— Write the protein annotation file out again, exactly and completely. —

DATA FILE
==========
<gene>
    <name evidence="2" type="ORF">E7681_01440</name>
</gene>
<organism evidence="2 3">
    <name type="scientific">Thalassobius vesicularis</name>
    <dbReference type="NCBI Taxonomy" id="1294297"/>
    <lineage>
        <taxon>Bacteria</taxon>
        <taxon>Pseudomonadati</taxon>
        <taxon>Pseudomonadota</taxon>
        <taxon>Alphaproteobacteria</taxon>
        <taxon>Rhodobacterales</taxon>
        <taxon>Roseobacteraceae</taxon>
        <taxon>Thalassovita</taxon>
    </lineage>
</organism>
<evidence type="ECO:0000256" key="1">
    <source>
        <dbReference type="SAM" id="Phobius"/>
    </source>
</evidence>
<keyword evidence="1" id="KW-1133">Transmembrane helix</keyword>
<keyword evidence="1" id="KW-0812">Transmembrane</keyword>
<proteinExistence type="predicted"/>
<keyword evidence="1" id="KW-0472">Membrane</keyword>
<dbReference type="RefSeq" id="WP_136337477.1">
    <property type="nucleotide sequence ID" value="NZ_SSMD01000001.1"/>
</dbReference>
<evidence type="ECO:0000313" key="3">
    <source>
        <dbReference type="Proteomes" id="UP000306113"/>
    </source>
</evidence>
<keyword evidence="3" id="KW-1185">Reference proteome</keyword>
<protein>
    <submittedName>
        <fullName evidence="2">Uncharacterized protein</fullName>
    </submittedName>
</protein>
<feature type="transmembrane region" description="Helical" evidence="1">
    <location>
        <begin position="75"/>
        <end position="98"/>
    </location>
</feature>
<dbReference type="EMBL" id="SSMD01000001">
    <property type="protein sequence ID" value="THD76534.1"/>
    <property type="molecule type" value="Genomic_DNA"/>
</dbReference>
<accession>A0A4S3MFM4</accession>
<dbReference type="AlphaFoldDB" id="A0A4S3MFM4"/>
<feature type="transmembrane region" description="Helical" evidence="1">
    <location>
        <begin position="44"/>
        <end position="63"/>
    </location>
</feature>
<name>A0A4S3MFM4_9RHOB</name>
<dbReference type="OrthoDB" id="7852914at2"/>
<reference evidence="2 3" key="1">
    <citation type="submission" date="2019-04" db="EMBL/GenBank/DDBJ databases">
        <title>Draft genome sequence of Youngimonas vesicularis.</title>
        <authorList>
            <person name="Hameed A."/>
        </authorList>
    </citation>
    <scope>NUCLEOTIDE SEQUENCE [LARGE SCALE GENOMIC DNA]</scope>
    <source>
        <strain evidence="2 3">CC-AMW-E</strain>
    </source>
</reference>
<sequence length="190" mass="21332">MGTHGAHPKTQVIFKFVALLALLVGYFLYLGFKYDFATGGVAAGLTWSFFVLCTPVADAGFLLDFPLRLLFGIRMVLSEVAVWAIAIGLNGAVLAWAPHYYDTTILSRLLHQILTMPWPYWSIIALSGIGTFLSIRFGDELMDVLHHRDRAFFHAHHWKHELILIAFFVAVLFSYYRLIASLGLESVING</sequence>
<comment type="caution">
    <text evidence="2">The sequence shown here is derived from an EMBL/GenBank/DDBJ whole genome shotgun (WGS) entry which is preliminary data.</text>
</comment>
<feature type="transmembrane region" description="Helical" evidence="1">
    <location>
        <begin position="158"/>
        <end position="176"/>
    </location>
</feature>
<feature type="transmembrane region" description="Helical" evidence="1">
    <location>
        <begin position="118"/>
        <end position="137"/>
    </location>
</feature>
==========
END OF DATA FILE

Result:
<gene>
    <name evidence="2" type="ORF">E7681_01440</name>
</gene>
<organism evidence="2 3">
    <name type="scientific">Thalassobius vesicularis</name>
    <dbReference type="NCBI Taxonomy" id="1294297"/>
    <lineage>
        <taxon>Bacteria</taxon>
        <taxon>Pseudomonadati</taxon>
        <taxon>Pseudomonadota</taxon>
        <taxon>Alphaproteobacteria</taxon>
        <taxon>Rhodobacterales</taxon>
        <taxon>Roseobacteraceae</taxon>
        <taxon>Thalassovita</taxon>
    </lineage>
</organism>
<evidence type="ECO:0000256" key="1">
    <source>
        <dbReference type="SAM" id="Phobius"/>
    </source>
</evidence>
<keyword evidence="1" id="KW-1133">Transmembrane helix</keyword>
<keyword evidence="1" id="KW-0812">Transmembrane</keyword>
<proteinExistence type="predicted"/>
<keyword evidence="1" id="KW-0472">Membrane</keyword>
<dbReference type="RefSeq" id="WP_136337477.1">
    <property type="nucleotide sequence ID" value="NZ_SSMD01000001.1"/>
</dbReference>
<evidence type="ECO:0000313" key="3">
    <source>
        <dbReference type="Proteomes" id="UP000306113"/>
    </source>
</evidence>
<keyword evidence="3" id="KW-1185">Reference proteome</keyword>
<protein>
    <submittedName>
        <fullName evidence="2">Uncharacterized protein</fullName>
    </submittedName>
</protein>
<feature type="transmembrane region" description="Helical" evidence="1">
    <location>
        <begin position="75"/>
        <end position="98"/>
    </location>
</feature>
<dbReference type="EMBL" id="SSMD01000001">
    <property type="protein sequence ID" value="THD76534.1"/>
    <property type="molecule type" value="Genomic_DNA"/>
</dbReference>
<accession>A0A4S3MFM4</accession>
<dbReference type="AlphaFoldDB" id="A0A4S3MFM4"/>
<feature type="transmembrane region" description="Helical" evidence="1">
    <location>
        <begin position="44"/>
        <end position="63"/>
    </location>
</feature>
<name>A0A4S3MFM4_9RHOB</name>
<dbReference type="OrthoDB" id="7852914at2"/>
<reference evidence="2 3" key="1">
    <citation type="submission" date="2019-04" db="EMBL/GenBank/DDBJ databases">
        <title>Draft genome sequence of Youngimonas vesicularis.</title>
        <authorList>
            <person name="Hameed A."/>
        </authorList>
    </citation>
    <scope>NUCLEOTIDE SEQUENCE [LARGE SCALE GENOMIC DNA]</scope>
    <source>
        <strain evidence="2 3">CC-AMW-E</strain>
    </source>
</reference>
<sequence length="190" mass="21332">MGTHGAHPKTQVIFKFVALLALLVGYFLYLGFKYDFATGGVAAGLTWSFFVLCTPVADAGFLLDFPLRLLFGIRMVLSEVAVWAIAIGLNGAVLAWAPHYYDTTILSRLLHQILTMPWPYWSIIALSGIGTFLSIRFGDELMDVLHHRDRAFFHAHHWKHELILIAFFVAVLFSYYRLIASLGLESVING</sequence>
<comment type="caution">
    <text evidence="2">The sequence shown here is derived from an EMBL/GenBank/DDBJ whole genome shotgun (WGS) entry which is preliminary data.</text>
</comment>
<feature type="transmembrane region" description="Helical" evidence="1">
    <location>
        <begin position="158"/>
        <end position="176"/>
    </location>
</feature>
<feature type="transmembrane region" description="Helical" evidence="1">
    <location>
        <begin position="118"/>
        <end position="137"/>
    </location>
</feature>